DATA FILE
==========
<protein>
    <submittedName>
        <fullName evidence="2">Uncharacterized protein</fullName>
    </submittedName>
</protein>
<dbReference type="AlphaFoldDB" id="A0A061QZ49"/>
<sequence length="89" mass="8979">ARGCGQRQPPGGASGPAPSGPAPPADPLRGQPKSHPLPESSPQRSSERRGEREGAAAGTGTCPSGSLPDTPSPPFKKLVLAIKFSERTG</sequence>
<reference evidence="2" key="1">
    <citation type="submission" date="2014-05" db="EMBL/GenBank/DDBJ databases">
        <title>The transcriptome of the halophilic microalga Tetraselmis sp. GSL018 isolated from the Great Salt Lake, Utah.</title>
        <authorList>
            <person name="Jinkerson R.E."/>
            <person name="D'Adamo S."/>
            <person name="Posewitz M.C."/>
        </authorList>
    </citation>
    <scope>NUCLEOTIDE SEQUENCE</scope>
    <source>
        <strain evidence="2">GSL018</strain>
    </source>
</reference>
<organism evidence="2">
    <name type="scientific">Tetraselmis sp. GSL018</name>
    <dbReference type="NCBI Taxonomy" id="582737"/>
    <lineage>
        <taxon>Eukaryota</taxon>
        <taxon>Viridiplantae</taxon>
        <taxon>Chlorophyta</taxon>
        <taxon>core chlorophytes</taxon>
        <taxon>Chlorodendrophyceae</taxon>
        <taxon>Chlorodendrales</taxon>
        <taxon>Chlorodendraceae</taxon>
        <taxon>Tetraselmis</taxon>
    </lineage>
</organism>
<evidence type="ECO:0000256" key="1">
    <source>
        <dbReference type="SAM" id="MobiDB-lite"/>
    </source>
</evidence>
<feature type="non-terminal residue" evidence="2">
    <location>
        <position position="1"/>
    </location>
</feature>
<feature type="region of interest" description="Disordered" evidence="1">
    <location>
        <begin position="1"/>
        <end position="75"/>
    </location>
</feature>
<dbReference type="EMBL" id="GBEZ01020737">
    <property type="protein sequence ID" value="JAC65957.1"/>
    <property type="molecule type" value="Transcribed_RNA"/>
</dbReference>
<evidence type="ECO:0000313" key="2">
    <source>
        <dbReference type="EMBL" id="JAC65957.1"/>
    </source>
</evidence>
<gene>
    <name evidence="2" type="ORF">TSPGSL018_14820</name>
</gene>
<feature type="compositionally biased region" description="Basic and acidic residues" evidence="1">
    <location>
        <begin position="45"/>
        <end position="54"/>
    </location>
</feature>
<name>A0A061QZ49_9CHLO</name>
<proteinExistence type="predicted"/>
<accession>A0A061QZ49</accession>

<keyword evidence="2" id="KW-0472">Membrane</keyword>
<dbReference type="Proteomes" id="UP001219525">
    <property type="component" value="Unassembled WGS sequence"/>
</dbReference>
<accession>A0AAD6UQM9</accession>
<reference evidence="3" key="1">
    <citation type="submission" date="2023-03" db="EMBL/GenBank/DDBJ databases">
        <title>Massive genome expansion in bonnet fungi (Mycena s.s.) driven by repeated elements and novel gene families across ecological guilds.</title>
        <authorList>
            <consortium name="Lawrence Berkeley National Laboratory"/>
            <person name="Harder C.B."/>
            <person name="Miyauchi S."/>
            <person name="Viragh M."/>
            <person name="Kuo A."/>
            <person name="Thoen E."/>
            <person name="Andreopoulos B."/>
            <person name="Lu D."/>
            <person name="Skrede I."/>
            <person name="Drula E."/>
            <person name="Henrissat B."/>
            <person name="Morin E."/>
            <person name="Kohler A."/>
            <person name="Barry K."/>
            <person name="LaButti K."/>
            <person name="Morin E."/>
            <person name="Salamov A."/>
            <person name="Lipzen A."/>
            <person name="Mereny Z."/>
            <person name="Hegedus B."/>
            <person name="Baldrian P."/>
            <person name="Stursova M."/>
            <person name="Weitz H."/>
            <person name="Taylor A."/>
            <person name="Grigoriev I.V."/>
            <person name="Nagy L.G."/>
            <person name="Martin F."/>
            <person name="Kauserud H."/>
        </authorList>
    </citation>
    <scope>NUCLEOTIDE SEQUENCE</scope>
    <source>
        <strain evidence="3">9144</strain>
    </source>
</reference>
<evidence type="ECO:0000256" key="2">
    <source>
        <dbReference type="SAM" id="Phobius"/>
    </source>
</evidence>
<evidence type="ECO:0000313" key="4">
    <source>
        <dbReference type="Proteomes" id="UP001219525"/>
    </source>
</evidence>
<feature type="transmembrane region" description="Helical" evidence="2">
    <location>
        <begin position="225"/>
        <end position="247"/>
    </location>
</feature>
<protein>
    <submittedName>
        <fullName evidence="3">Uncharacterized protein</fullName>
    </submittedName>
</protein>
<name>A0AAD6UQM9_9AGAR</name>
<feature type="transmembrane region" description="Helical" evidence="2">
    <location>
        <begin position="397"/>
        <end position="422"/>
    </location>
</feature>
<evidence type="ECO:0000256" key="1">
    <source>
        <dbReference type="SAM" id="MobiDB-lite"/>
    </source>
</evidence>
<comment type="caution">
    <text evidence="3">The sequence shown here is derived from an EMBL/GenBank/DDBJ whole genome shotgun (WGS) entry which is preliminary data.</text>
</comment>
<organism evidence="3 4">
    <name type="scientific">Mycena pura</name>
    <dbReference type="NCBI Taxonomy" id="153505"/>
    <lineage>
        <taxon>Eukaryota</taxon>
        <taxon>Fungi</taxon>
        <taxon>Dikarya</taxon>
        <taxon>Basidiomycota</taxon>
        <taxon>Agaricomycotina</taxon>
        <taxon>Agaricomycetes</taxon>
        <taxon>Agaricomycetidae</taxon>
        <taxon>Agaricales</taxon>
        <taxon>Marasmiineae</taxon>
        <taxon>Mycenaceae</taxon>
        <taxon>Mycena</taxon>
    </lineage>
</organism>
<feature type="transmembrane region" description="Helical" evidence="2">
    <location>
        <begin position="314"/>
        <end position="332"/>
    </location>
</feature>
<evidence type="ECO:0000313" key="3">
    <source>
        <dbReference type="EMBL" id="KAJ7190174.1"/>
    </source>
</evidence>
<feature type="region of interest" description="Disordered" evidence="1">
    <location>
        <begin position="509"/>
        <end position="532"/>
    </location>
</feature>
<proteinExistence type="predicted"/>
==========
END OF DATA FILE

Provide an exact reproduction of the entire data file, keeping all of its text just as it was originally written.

<protein>
    <submittedName>
        <fullName evidence="2">Uncharacterized protein</fullName>
    </submittedName>
</protein>
<dbReference type="AlphaFoldDB" id="A0A061QZ49"/>
<sequence length="89" mass="8979">ARGCGQRQPPGGASGPAPSGPAPPADPLRGQPKSHPLPESSPQRSSERRGEREGAAAGTGTCPSGSLPDTPSPPFKKLVLAIKFSERTG</sequence>
<reference evidence="2" key="1">
    <citation type="submission" date="2014-05" db="EMBL/GenBank/DDBJ databases">
        <title>The transcriptome of the halophilic microalga Tetraselmis sp. GSL018 isolated from the Great Salt Lake, Utah.</title>
        <authorList>
            <person name="Jinkerson R.E."/>
            <person name="D'Adamo S."/>
            <person name="Posewitz M.C."/>
        </authorList>
    </citation>
    <scope>NUCLEOTIDE SEQUENCE</scope>
    <source>
        <strain evidence="2">GSL018</strain>
    </source>
</reference>
<organism evidence="2">
    <name type="scientific">Tetraselmis sp. GSL018</name>
    <dbReference type="NCBI Taxonomy" id="582737"/>
    <lineage>
        <taxon>Eukaryota</taxon>
        <taxon>Viridiplantae</taxon>
        <taxon>Chlorophyta</taxon>
        <taxon>core chlorophytes</taxon>
        <taxon>Chlorodendrophyceae</taxon>
        <taxon>Chlorodendrales</taxon>
        <taxon>Chlorodendraceae</taxon>
        <taxon>Tetraselmis</taxon>
    </lineage>
</organism>
<evidence type="ECO:0000256" key="1">
    <source>
        <dbReference type="SAM" id="MobiDB-lite"/>
    </source>
</evidence>
<feature type="non-terminal residue" evidence="2">
    <location>
        <position position="1"/>
    </location>
</feature>
<feature type="region of interest" description="Disordered" evidence="1">
    <location>
        <begin position="1"/>
        <end position="75"/>
    </location>
</feature>
<dbReference type="EMBL" id="GBEZ01020737">
    <property type="protein sequence ID" value="JAC65957.1"/>
    <property type="molecule type" value="Transcribed_RNA"/>
</dbReference>
<evidence type="ECO:0000313" key="2">
    <source>
        <dbReference type="EMBL" id="JAC65957.1"/>
    </source>
</evidence>
<gene>
    <name evidence="2" type="ORF">TSPGSL018_14820</name>
</gene>
<feature type="compositionally biased region" description="Basic and acidic residues" evidence="1">
    <location>
        <begin position="45"/>
        <end position="54"/>
    </location>
</feature>
<name>A0A061QZ49_9CHLO</name>
<proteinExistence type="predicted"/>
<accession>A0A061QZ49</accession>

<keyword evidence="2" id="KW-0472">Membrane</keyword>
<dbReference type="Proteomes" id="UP001219525">
    <property type="component" value="Unassembled WGS sequence"/>
</dbReference>
<accession>A0AAD6UQM9</accession>
<reference evidence="3" key="1">
    <citation type="submission" date="2023-03" db="EMBL/GenBank/DDBJ databases">
        <title>Massive genome expansion in bonnet fungi (Mycena s.s.) driven by repeated elements and novel gene families across ecological guilds.</title>
        <authorList>
            <consortium name="Lawrence Berkeley National Laboratory"/>
            <person name="Harder C.B."/>
            <person name="Miyauchi S."/>
            <person name="Viragh M."/>
            <person name="Kuo A."/>
            <person name="Thoen E."/>
            <person name="Andreopoulos B."/>
            <person name="Lu D."/>
            <person name="Skrede I."/>
            <person name="Drula E."/>
            <person name="Henrissat B."/>
            <person name="Morin E."/>
            <person name="Kohler A."/>
            <person name="Barry K."/>
            <person name="LaButti K."/>
            <person name="Morin E."/>
            <person name="Salamov A."/>
            <person name="Lipzen A."/>
            <person name="Mereny Z."/>
            <person name="Hegedus B."/>
            <person name="Baldrian P."/>
            <person name="Stursova M."/>
            <person name="Weitz H."/>
            <person name="Taylor A."/>
            <person name="Grigoriev I.V."/>
            <person name="Nagy L.G."/>
            <person name="Martin F."/>
            <person name="Kauserud H."/>
        </authorList>
    </citation>
    <scope>NUCLEOTIDE SEQUENCE</scope>
    <source>
        <strain evidence="3">9144</strain>
    </source>
</reference>
<evidence type="ECO:0000256" key="2">
    <source>
        <dbReference type="SAM" id="Phobius"/>
    </source>
</evidence>
<evidence type="ECO:0000313" key="4">
    <source>
        <dbReference type="Proteomes" id="UP001219525"/>
    </source>
</evidence>
<feature type="transmembrane region" description="Helical" evidence="2">
    <location>
        <begin position="225"/>
        <end position="247"/>
    </location>
</feature>
<protein>
    <submittedName>
        <fullName evidence="3">Uncharacterized protein</fullName>
    </submittedName>
</protein>
<name>A0AAD6UQM9_9AGAR</name>
<feature type="transmembrane region" description="Helical" evidence="2">
    <location>
        <begin position="397"/>
        <end position="422"/>
    </location>
</feature>
<evidence type="ECO:0000256" key="1">
    <source>
        <dbReference type="SAM" id="MobiDB-lite"/>
    </source>
</evidence>
<comment type="caution">
    <text evidence="3">The sequence shown here is derived from an EMBL/GenBank/DDBJ whole genome shotgun (WGS) entry which is preliminary data.</text>
</comment>
<organism evidence="3 4">
    <name type="scientific">Mycena pura</name>
    <dbReference type="NCBI Taxonomy" id="153505"/>
    <lineage>
        <taxon>Eukaryota</taxon>
        <taxon>Fungi</taxon>
        <taxon>Dikarya</taxon>
        <taxon>Basidiomycota</taxon>
        <taxon>Agaricomycotina</taxon>
        <taxon>Agaricomycetes</taxon>
        <taxon>Agaricomycetidae</taxon>
        <taxon>Agaricales</taxon>
        <taxon>Marasmiineae</taxon>
        <taxon>Mycenaceae</taxon>
        <taxon>Mycena</taxon>
    </lineage>
</organism>
<feature type="transmembrane region" description="Helical" evidence="2">
    <location>
        <begin position="314"/>
        <end position="332"/>
    </location>
</feature>
<evidence type="ECO:0000313" key="3">
    <source>
        <dbReference type="EMBL" id="KAJ7190174.1"/>
    </source>
</evidence>
<feature type="region of interest" description="Disordered" evidence="1">
    <location>
        <begin position="509"/>
        <end position="532"/>
    </location>
</feature>
<proteinExistence type="predicted"/>